Washington (CNN) – Saying that he wants to keep Florida early in the presidential primary calendar, a leading Republican state lawmaker is proposing to create a ten member commission that would study the best date for the state to hold its contest.
House Speaker Dean Cannon told reporters Wednesday that a bill would be introduced Thursday to create the commission, which by October 1 of this year would need to pick a primary date between the first Tuesday in January and the first Tuesday in March.
Florida's primary is currently slated for January 31, 2012.
That's in direct violation of the presidential nominating calendar ratified last year by the Democratic and Republican National Committees, which carved out February for the official start of the nomination fight and once again placed contests in Iowa, New Hampshire, Nevada and South Carolina at the front of the process. According to the DNC & RNC calendar, all other states would have to hold their contests no earlier than the first Tuesday in March.
Saying that "Florida's the largest swing state in the nation and essential to winning the White House," Cannon said that his ultimate goal is "whether we're first or fourth, we should be early in the process."
Cannon added that state Senate President Mike Haridopolos, a fellow Republican, supports the plan, which he said would be taken up by the House State Affairs Committee.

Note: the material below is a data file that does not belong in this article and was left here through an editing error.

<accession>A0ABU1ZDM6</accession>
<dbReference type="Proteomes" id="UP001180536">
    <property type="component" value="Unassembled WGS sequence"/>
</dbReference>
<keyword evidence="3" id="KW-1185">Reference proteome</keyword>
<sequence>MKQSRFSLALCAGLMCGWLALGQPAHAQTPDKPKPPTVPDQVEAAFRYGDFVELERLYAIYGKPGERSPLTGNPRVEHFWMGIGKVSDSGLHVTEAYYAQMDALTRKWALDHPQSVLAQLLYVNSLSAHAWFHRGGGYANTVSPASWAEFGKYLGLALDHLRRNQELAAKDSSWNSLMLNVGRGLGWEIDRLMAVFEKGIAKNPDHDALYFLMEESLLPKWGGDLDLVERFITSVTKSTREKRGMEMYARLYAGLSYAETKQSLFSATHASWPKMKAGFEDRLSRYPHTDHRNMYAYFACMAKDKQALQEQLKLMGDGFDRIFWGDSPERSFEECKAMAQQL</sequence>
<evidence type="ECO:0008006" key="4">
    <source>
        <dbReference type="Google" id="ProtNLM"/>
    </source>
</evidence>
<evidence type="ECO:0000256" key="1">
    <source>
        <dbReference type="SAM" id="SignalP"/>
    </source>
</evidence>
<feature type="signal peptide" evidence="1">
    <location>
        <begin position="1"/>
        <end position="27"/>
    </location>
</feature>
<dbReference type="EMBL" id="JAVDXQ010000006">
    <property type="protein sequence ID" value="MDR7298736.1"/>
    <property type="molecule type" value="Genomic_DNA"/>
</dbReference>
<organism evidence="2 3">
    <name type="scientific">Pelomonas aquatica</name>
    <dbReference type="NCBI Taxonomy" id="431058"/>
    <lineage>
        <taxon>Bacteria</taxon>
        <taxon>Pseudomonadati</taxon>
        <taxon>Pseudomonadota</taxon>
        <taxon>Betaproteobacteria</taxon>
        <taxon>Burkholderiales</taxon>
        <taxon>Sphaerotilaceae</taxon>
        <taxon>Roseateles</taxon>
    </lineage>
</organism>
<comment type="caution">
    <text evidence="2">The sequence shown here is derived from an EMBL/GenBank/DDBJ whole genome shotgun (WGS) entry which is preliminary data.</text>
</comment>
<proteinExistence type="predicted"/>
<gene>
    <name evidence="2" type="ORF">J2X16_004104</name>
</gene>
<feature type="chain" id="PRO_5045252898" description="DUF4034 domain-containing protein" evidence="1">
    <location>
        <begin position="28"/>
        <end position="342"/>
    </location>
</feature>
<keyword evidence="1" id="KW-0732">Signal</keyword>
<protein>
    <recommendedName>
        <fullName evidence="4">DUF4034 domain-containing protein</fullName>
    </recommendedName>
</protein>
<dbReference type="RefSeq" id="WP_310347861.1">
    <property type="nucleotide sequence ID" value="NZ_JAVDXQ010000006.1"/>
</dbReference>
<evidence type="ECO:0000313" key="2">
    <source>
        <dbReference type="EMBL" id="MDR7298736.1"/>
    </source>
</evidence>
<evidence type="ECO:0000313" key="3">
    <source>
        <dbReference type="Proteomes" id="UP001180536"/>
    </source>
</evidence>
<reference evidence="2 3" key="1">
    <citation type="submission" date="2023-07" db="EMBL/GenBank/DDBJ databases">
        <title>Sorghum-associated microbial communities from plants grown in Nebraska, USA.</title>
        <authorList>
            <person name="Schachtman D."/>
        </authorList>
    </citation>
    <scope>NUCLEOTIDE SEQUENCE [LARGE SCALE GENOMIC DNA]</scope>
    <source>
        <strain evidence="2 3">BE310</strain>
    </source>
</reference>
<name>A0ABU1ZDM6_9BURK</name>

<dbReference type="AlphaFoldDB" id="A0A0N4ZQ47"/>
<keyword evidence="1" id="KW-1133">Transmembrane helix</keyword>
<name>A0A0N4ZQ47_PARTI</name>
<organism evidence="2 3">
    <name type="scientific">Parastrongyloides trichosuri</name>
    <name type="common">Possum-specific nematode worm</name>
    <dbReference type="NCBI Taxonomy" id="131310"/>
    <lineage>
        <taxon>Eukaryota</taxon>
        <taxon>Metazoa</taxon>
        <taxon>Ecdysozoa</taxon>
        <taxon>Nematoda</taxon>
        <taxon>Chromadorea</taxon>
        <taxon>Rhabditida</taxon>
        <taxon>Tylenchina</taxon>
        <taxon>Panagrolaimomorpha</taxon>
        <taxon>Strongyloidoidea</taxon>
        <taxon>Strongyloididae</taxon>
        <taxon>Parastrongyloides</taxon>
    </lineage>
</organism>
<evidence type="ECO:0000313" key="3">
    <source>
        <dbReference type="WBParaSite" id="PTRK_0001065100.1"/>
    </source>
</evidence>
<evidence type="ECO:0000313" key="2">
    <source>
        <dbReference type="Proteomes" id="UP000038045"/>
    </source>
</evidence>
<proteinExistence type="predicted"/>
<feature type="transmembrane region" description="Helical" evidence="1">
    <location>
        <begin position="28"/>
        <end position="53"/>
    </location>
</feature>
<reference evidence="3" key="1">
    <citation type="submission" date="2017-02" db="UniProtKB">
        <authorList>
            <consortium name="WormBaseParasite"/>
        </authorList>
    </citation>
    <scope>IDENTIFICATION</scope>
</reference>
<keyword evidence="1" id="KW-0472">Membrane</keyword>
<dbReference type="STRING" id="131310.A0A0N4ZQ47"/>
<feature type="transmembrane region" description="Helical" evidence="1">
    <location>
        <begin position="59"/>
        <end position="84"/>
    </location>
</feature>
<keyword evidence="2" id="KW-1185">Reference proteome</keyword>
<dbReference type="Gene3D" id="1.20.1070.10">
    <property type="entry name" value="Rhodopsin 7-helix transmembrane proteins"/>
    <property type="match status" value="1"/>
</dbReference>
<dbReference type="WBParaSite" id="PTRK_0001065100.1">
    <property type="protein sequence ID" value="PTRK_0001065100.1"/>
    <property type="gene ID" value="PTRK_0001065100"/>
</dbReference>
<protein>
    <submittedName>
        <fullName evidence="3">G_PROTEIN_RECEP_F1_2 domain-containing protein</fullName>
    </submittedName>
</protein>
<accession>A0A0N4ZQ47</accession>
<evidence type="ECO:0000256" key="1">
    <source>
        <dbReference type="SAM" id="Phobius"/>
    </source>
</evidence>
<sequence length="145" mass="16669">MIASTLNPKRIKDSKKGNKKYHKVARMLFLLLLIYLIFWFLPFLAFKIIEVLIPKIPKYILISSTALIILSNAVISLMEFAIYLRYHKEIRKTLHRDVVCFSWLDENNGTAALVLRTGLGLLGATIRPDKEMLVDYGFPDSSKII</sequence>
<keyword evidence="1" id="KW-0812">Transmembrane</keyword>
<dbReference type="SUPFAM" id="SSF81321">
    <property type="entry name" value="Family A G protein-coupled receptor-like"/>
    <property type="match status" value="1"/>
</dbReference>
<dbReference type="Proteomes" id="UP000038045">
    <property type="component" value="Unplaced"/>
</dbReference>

The date of Florida's presidential primary is at the center of a controversy for the second straight cycle. The Sunshine state held its 2008 contest on January 31, ahead of other large states and in violation of the national party committees' calendars. The early date led the DNC to temporarily penalize Florida by stripping the state of some of its delegates to the party's national nomination convention.
Florida's date currently remains on January 31. A vote by state lawmakers is currently needed to change the date, and the current state legislative session ends in 24 days. But the proposed measure would change the part of the law that requires approval by the state legislature to change the Jan. 31st date. The new date chosen by the proposed committee would not need such approval.
Cannon says the plan would "ensure that Florida remains relevant but ads flexibility," rather than keeping the state locked into a set date.
Adding that his goal is to "avoid a national foodfight over when the date is," Cannon said he and his staff have had on-going conversations with RNC Chairman Reince Priebus, but noted that he has not talked to Priebus recently.
Last month the chairman of the Republican Party of Florida said he was open to moving his state's primary date from the first to the fifth position on the 2012 presidential nominating calendar calendar. His comments came hours after the South Carolina and Iowa Republican parties demanded that the 2012 Republican National Convention in Tampa be re-located to a different state unless Florida Republicans move their presidential primary to a later date. The RNC affirmed that the convention will remain in Tampa.
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